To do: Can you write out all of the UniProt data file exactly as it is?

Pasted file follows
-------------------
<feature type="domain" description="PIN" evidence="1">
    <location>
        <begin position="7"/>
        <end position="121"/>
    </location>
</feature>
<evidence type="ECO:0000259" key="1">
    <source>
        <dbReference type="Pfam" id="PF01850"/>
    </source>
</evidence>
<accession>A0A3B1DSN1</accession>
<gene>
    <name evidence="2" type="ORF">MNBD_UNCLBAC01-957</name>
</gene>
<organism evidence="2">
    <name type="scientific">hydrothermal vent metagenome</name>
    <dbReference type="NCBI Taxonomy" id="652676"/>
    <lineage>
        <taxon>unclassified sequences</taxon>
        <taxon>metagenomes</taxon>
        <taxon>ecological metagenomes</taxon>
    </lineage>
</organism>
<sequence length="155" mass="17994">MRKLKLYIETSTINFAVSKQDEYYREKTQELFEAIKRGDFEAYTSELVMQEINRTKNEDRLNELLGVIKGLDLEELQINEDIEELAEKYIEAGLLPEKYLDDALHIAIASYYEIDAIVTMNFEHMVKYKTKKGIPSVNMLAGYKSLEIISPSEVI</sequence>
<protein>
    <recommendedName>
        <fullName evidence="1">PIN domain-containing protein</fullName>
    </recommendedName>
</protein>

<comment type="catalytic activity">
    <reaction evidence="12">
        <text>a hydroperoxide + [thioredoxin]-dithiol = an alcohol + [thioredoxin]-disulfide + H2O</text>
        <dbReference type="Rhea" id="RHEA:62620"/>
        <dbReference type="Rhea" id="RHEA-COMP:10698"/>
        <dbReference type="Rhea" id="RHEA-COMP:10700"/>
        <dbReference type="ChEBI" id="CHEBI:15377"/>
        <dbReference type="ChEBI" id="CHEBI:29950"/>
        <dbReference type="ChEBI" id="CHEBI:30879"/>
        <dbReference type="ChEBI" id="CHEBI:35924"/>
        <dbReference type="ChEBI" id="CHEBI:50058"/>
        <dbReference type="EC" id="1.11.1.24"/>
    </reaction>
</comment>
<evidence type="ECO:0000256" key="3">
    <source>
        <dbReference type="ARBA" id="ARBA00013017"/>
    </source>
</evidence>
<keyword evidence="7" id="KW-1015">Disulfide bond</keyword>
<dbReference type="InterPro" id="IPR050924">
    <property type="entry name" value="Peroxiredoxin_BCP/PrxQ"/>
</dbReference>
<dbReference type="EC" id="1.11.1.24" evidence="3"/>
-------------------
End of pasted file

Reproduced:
<feature type="domain" description="PIN" evidence="1">
    <location>
        <begin position="7"/>
        <end position="121"/>
    </location>
</feature>
<evidence type="ECO:0000259" key="1">
    <source>
        <dbReference type="Pfam" id="PF01850"/>
    </source>
</evidence>
<accession>A0A3B1DSN1</accession>
<gene>
    <name evidence="2" type="ORF">MNBD_UNCLBAC01-957</name>
</gene>
<organism evidence="2">
    <name type="scientific">hydrothermal vent metagenome</name>
    <dbReference type="NCBI Taxonomy" id="652676"/>
    <lineage>
        <taxon>unclassified sequences</taxon>
        <taxon>metagenomes</taxon>
        <taxon>ecological metagenomes</taxon>
    </lineage>
</organism>
<sequence length="155" mass="17994">MRKLKLYIETSTINFAVSKQDEYYREKTQELFEAIKRGDFEAYTSELVMQEINRTKNEDRLNELLGVIKGLDLEELQINEDIEELAEKYIEAGLLPEKYLDDALHIAIASYYEIDAIVTMNFEHMVKYKTKKGIPSVNMLAGYKSLEIISPSEVI</sequence>
<protein>
    <recommendedName>
        <fullName evidence="1">PIN domain-containing protein</fullName>
    </recommendedName>
</protein>

<comment type="catalytic activity">
    <reaction evidence="12">
        <text>a hydroperoxide + [thioredoxin]-dithiol = an alcohol + [thioredoxin]-disulfide + H2O</text>
        <dbReference type="Rhea" id="RHEA:62620"/>
        <dbReference type="Rhea" id="RHEA-COMP:10698"/>
        <dbReference type="Rhea" id="RHEA-COMP:10700"/>
        <dbReference type="ChEBI" id="CHEBI:15377"/>
        <dbReference type="ChEBI" id="CHEBI:29950"/>
        <dbReference type="ChEBI" id="CHEBI:30879"/>
        <dbReference type="ChEBI" id="CHEBI:35924"/>
        <dbReference type="ChEBI" id="CHEBI:50058"/>
        <dbReference type="EC" id="1.11.1.24"/>
    </reaction>
</comment>
<evidence type="ECO:0000256" key="3">
    <source>
        <dbReference type="ARBA" id="ARBA00013017"/>
    </source>
</evidence>
<keyword evidence="7" id="KW-1015">Disulfide bond</keyword>
<dbReference type="InterPro" id="IPR050924">
    <property type="entry name" value="Peroxiredoxin_BCP/PrxQ"/>
</dbReference>
<dbReference type="EC" id="1.11.1.24" evidence="3"/>